Nottingham

Joseph Whitaker School pupils' car to attempt speed record

Media captionThe cars reach very high speeds

A team of schoolchildren has been conducting final tests for a world record attempt involving a rocket-powered model car.

Pupils at The Joseph Whitaker School, Nottinghamshire, claim their car has hit 415mph (667.8 kmph) in tests, much faster than the current record.

Phil Worsley, the teacher in charge of the Young Engineers club, said the team was "super confident" of success.

Final tests take place on Sunday with the world record attempt in October.

The team, which includes teachers and a number of secondary school pupils, has been working on the project for about a year.

Image caption The rocket-powered cars made by the Young Engineers club have gone through a number of prototypes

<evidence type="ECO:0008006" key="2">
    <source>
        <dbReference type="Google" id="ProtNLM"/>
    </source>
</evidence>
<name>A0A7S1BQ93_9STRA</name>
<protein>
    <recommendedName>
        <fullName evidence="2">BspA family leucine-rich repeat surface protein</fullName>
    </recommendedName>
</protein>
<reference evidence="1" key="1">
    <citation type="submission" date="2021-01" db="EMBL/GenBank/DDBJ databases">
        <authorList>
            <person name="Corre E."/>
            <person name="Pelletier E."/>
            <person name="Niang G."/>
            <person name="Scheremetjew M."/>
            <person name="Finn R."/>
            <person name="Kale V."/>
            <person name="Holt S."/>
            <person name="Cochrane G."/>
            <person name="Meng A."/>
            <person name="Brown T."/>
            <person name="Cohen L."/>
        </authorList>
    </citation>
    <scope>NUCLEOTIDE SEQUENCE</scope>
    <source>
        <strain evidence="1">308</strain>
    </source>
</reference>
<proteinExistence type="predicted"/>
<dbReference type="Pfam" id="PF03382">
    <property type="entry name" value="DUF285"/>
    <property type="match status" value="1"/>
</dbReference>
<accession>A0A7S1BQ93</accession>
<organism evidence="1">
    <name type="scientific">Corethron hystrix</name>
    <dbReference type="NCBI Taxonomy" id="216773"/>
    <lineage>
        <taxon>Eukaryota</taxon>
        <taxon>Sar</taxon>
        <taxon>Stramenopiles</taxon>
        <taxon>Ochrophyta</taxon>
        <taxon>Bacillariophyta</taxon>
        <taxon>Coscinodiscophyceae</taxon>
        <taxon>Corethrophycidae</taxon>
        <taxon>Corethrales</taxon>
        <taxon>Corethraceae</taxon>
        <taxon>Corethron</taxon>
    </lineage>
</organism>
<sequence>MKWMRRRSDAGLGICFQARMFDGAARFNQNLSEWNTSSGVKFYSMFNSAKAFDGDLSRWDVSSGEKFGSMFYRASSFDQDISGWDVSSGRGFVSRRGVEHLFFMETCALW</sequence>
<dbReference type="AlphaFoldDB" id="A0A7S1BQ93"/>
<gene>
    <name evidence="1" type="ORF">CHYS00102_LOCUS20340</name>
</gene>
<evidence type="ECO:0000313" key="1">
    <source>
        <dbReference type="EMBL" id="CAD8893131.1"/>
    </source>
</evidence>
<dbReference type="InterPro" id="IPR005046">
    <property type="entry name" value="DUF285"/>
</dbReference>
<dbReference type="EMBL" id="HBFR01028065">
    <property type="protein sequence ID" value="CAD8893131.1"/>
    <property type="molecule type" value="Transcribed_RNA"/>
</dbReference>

Mr Worsley said the Young Engineers club, based at the school in Rainworth, was "amazing" and had been "developing every ounce of their engineering abilities" through the rocket car project.

The cars, which are about 45cm (17in) long and constructed from carbon fibre, run on titanium wheels and are guided by a 250m (820ft) steel cable.

All parts have been stuck together with super glue and at the end of each run, they come to a stop by using small parachutes.

Mr Worsley said while he was being "pragmatic" about the group's chances of breaking the record, he said one of the cars could potentially reach a speed of about 600mph (965.6 kmph).

All the cars were tested on Rolls Royce's runway in Hucknall after the group ran out of space on the school's tennis courts.

The current record is held by Samvir Thandi, and the Heathland School, Middlesex, whose car reached 287.6mph (462.84 kmph) at the Santa Pod Raceway, Northamptonshire, in March.

Image caption The rocket-powered cars run along a steel cable

Related Internet links

The BBC is not responsible for the content of external Internet sites